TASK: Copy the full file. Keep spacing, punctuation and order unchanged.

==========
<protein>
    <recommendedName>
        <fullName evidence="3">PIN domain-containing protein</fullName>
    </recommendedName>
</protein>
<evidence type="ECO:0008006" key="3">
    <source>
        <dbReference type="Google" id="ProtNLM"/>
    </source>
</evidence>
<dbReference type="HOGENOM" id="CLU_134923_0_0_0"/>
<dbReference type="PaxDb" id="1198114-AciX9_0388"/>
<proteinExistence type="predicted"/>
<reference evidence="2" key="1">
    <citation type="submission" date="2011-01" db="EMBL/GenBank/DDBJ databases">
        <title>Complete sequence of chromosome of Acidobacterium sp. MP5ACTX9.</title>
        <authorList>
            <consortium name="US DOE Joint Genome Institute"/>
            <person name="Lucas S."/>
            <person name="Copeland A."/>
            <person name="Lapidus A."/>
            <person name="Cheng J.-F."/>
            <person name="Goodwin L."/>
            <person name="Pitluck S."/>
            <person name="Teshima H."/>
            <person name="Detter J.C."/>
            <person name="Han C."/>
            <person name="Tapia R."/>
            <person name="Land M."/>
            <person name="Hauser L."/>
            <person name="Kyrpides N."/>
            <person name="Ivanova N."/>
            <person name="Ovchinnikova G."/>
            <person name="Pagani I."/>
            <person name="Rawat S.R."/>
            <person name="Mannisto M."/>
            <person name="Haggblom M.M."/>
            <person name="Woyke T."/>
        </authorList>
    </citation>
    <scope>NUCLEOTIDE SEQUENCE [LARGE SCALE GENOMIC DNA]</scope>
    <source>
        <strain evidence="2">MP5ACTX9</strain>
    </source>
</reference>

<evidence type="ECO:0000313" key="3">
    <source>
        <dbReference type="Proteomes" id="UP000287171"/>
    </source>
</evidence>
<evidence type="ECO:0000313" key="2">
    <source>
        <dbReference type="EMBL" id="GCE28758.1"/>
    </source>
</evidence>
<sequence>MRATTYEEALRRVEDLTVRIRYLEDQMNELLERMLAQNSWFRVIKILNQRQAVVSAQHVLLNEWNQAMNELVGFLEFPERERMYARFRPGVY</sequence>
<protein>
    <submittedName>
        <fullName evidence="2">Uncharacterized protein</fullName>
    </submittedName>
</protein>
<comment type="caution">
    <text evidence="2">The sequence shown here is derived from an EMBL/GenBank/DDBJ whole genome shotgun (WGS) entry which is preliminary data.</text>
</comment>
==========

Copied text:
<protein>
    <recommendedName>
        <fullName evidence="3">PIN domain-containing protein</fullName>
    </recommendedName>
</protein>
<evidence type="ECO:0008006" key="3">
    <source>
        <dbReference type="Google" id="ProtNLM"/>
    </source>
</evidence>
<dbReference type="HOGENOM" id="CLU_134923_0_0_0"/>
<dbReference type="PaxDb" id="1198114-AciX9_0388"/>
<proteinExistence type="predicted"/>
<reference evidence="2" key="1">
    <citation type="submission" date="2011-01" db="EMBL/GenBank/DDBJ databases">
        <title>Complete sequence of chromosome of Acidobacterium sp. MP5ACTX9.</title>
        <authorList>
            <consortium name="US DOE Joint Genome Institute"/>
            <person name="Lucas S."/>
            <person name="Copeland A."/>
            <person name="Lapidus A."/>
            <person name="Cheng J.-F."/>
            <person name="Goodwin L."/>
            <person name="Pitluck S."/>
            <person name="Teshima H."/>
            <person name="Detter J.C."/>
            <person name="Han C."/>
            <person name="Tapia R."/>
            <person name="Land M."/>
            <person name="Hauser L."/>
            <person name="Kyrpides N."/>
            <person name="Ivanova N."/>
            <person name="Ovchinnikova G."/>
            <person name="Pagani I."/>
            <person name="Rawat S.R."/>
            <person name="Mannisto M."/>
            <person name="Haggblom M.M."/>
            <person name="Woyke T."/>
        </authorList>
    </citation>
    <scope>NUCLEOTIDE SEQUENCE [LARGE SCALE GENOMIC DNA]</scope>
    <source>
        <strain evidence="2">MP5ACTX9</strain>
    </source>
</reference>

<evidence type="ECO:0000313" key="3">
    <source>
        <dbReference type="Proteomes" id="UP000287171"/>
    </source>
</evidence>
<evidence type="ECO:0000313" key="2">
    <source>
        <dbReference type="EMBL" id="GCE28758.1"/>
    </source>
</evidence>
<sequence>MRATTYEEALRRVEDLTVRIRYLEDQMNELLERMLAQNSWFRVIKILNQRQAVVSAQHVLLNEWNQAMNELVGFLEFPERERMYARFRPGVY</sequence>
<protein>
    <submittedName>
        <fullName evidence="2">Uncharacterized protein</fullName>
    </submittedName>
</protein>
<comment type="caution">
    <text evidence="2">The sequence shown here is derived from an EMBL/GenBank/DDBJ whole genome shotgun (WGS) entry which is preliminary data.</text>
</comment>